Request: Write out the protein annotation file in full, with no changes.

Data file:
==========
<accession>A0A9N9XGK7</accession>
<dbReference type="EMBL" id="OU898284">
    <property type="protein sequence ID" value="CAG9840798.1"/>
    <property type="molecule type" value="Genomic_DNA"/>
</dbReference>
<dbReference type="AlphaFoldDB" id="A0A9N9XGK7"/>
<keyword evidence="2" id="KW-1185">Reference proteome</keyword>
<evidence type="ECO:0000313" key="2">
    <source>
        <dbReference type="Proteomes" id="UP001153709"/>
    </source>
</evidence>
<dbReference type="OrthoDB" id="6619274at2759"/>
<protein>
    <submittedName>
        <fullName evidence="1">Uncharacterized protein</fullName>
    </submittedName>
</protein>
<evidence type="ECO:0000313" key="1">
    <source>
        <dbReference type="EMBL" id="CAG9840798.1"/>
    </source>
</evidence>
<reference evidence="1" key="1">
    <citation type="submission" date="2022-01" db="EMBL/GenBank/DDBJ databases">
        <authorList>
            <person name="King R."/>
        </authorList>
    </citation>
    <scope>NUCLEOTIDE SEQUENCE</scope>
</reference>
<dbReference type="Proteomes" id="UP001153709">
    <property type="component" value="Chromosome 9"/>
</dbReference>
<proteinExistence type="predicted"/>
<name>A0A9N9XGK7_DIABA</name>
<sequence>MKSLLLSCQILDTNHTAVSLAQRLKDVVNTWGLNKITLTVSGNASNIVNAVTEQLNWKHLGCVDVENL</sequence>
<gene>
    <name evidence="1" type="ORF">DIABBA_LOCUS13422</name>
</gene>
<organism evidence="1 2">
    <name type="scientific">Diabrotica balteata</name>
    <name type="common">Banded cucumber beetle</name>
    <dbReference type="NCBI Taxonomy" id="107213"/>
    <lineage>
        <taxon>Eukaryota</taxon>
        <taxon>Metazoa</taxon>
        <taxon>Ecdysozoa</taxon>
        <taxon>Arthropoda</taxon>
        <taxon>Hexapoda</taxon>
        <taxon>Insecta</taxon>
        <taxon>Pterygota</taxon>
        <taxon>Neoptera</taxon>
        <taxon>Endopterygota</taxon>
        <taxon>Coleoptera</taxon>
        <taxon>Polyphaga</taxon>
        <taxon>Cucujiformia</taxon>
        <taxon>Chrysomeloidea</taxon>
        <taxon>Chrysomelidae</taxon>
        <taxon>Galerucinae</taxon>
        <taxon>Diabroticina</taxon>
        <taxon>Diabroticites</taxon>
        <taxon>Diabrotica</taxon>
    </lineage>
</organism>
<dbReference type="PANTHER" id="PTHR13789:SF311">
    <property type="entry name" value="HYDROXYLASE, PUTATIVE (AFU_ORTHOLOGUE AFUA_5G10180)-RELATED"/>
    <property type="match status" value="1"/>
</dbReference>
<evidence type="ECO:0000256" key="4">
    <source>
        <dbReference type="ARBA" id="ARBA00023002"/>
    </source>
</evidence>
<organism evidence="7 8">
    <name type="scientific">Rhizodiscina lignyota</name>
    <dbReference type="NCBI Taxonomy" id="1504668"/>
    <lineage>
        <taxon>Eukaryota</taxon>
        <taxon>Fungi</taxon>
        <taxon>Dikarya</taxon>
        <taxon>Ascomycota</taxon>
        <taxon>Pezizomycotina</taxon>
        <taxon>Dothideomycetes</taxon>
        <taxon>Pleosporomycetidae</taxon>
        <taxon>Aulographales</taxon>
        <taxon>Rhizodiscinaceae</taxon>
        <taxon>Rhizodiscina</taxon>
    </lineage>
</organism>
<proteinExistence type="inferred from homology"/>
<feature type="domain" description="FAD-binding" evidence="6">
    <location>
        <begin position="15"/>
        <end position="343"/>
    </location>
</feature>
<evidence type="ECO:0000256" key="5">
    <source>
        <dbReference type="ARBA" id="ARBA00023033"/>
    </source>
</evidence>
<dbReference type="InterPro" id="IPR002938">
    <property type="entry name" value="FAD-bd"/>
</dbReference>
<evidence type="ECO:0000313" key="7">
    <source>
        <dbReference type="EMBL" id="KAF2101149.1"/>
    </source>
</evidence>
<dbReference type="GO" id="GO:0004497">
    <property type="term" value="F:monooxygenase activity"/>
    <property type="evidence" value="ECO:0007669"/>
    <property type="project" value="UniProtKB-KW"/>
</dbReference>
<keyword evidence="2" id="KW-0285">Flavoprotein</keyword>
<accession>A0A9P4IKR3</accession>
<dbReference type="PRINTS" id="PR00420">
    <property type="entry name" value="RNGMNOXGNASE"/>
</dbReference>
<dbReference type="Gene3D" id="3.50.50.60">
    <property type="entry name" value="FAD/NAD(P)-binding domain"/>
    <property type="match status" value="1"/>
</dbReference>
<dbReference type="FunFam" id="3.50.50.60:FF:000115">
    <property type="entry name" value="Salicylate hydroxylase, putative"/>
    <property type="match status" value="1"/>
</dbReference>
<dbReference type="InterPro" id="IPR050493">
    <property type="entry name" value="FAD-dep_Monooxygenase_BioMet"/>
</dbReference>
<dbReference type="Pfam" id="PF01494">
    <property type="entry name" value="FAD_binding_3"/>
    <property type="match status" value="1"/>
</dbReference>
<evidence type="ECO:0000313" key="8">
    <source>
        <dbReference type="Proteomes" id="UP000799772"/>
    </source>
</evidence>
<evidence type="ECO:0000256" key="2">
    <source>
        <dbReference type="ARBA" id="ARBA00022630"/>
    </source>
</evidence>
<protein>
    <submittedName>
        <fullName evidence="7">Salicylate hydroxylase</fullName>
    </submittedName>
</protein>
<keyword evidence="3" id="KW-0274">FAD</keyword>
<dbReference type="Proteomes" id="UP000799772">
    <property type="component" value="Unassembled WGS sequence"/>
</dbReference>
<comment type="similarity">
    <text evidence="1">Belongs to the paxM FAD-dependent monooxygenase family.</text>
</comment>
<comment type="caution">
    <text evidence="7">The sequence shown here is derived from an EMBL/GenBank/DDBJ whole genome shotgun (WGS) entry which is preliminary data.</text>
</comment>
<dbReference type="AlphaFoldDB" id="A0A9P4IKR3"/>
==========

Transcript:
<accession>A0A9N9XGK7</accession>
<dbReference type="EMBL" id="OU898284">
    <property type="protein sequence ID" value="CAG9840798.1"/>
    <property type="molecule type" value="Genomic_DNA"/>
</dbReference>
<dbReference type="AlphaFoldDB" id="A0A9N9XGK7"/>
<keyword evidence="2" id="KW-1185">Reference proteome</keyword>
<evidence type="ECO:0000313" key="2">
    <source>
        <dbReference type="Proteomes" id="UP001153709"/>
    </source>
</evidence>
<dbReference type="OrthoDB" id="6619274at2759"/>
<protein>
    <submittedName>
        <fullName evidence="1">Uncharacterized protein</fullName>
    </submittedName>
</protein>
<evidence type="ECO:0000313" key="1">
    <source>
        <dbReference type="EMBL" id="CAG9840798.1"/>
    </source>
</evidence>
<reference evidence="1" key="1">
    <citation type="submission" date="2022-01" db="EMBL/GenBank/DDBJ databases">
        <authorList>
            <person name="King R."/>
        </authorList>
    </citation>
    <scope>NUCLEOTIDE SEQUENCE</scope>
</reference>
<dbReference type="Proteomes" id="UP001153709">
    <property type="component" value="Chromosome 9"/>
</dbReference>
<proteinExistence type="predicted"/>
<name>A0A9N9XGK7_DIABA</name>
<sequence>MKSLLLSCQILDTNHTAVSLAQRLKDVVNTWGLNKITLTVSGNASNIVNAVTEQLNWKHLGCVDVENL</sequence>
<gene>
    <name evidence="1" type="ORF">DIABBA_LOCUS13422</name>
</gene>
<organism evidence="1 2">
    <name type="scientific">Diabrotica balteata</name>
    <name type="common">Banded cucumber beetle</name>
    <dbReference type="NCBI Taxonomy" id="107213"/>
    <lineage>
        <taxon>Eukaryota</taxon>
        <taxon>Metazoa</taxon>
        <taxon>Ecdysozoa</taxon>
        <taxon>Arthropoda</taxon>
        <taxon>Hexapoda</taxon>
        <taxon>Insecta</taxon>
        <taxon>Pterygota</taxon>
        <taxon>Neoptera</taxon>
        <taxon>Endopterygota</taxon>
        <taxon>Coleoptera</taxon>
        <taxon>Polyphaga</taxon>
        <taxon>Cucujiformia</taxon>
        <taxon>Chrysomeloidea</taxon>
        <taxon>Chrysomelidae</taxon>
        <taxon>Galerucinae</taxon>
        <taxon>Diabroticina</taxon>
        <taxon>Diabroticites</taxon>
        <taxon>Diabrotica</taxon>
    </lineage>
</organism>
<dbReference type="PANTHER" id="PTHR13789:SF311">
    <property type="entry name" value="HYDROXYLASE, PUTATIVE (AFU_ORTHOLOGUE AFUA_5G10180)-RELATED"/>
    <property type="match status" value="1"/>
</dbReference>
<evidence type="ECO:0000256" key="4">
    <source>
        <dbReference type="ARBA" id="ARBA00023002"/>
    </source>
</evidence>
<organism evidence="7 8">
    <name type="scientific">Rhizodiscina lignyota</name>
    <dbReference type="NCBI Taxonomy" id="1504668"/>
    <lineage>
        <taxon>Eukaryota</taxon>
        <taxon>Fungi</taxon>
        <taxon>Dikarya</taxon>
        <taxon>Ascomycota</taxon>
        <taxon>Pezizomycotina</taxon>
        <taxon>Dothideomycetes</taxon>
        <taxon>Pleosporomycetidae</taxon>
        <taxon>Aulographales</taxon>
        <taxon>Rhizodiscinaceae</taxon>
        <taxon>Rhizodiscina</taxon>
    </lineage>
</organism>
<proteinExistence type="inferred from homology"/>
<feature type="domain" description="FAD-binding" evidence="6">
    <location>
        <begin position="15"/>
        <end position="343"/>
    </location>
</feature>
<evidence type="ECO:0000256" key="5">
    <source>
        <dbReference type="ARBA" id="ARBA00023033"/>
    </source>
</evidence>
<dbReference type="InterPro" id="IPR002938">
    <property type="entry name" value="FAD-bd"/>
</dbReference>
<evidence type="ECO:0000313" key="7">
    <source>
        <dbReference type="EMBL" id="KAF2101149.1"/>
    </source>
</evidence>
<dbReference type="GO" id="GO:0004497">
    <property type="term" value="F:monooxygenase activity"/>
    <property type="evidence" value="ECO:0007669"/>
    <property type="project" value="UniProtKB-KW"/>
</dbReference>
<keyword evidence="2" id="KW-0285">Flavoprotein</keyword>
<accession>A0A9P4IKR3</accession>
<dbReference type="PRINTS" id="PR00420">
    <property type="entry name" value="RNGMNOXGNASE"/>
</dbReference>
<dbReference type="Gene3D" id="3.50.50.60">
    <property type="entry name" value="FAD/NAD(P)-binding domain"/>
    <property type="match status" value="1"/>
</dbReference>
<dbReference type="FunFam" id="3.50.50.60:FF:000115">
    <property type="entry name" value="Salicylate hydroxylase, putative"/>
    <property type="match status" value="1"/>
</dbReference>
<dbReference type="InterPro" id="IPR050493">
    <property type="entry name" value="FAD-dep_Monooxygenase_BioMet"/>
</dbReference>
<dbReference type="Pfam" id="PF01494">
    <property type="entry name" value="FAD_binding_3"/>
    <property type="match status" value="1"/>
</dbReference>
<evidence type="ECO:0000313" key="8">
    <source>
        <dbReference type="Proteomes" id="UP000799772"/>
    </source>
</evidence>
<evidence type="ECO:0000256" key="2">
    <source>
        <dbReference type="ARBA" id="ARBA00022630"/>
    </source>
</evidence>
<protein>
    <submittedName>
        <fullName evidence="7">Salicylate hydroxylase</fullName>
    </submittedName>
</protein>
<keyword evidence="3" id="KW-0274">FAD</keyword>
<dbReference type="Proteomes" id="UP000799772">
    <property type="component" value="Unassembled WGS sequence"/>
</dbReference>
<comment type="similarity">
    <text evidence="1">Belongs to the paxM FAD-dependent monooxygenase family.</text>
</comment>
<comment type="caution">
    <text evidence="7">The sequence shown here is derived from an EMBL/GenBank/DDBJ whole genome shotgun (WGS) entry which is preliminary data.</text>
</comment>
<dbReference type="AlphaFoldDB" id="A0A9P4IKR3"/>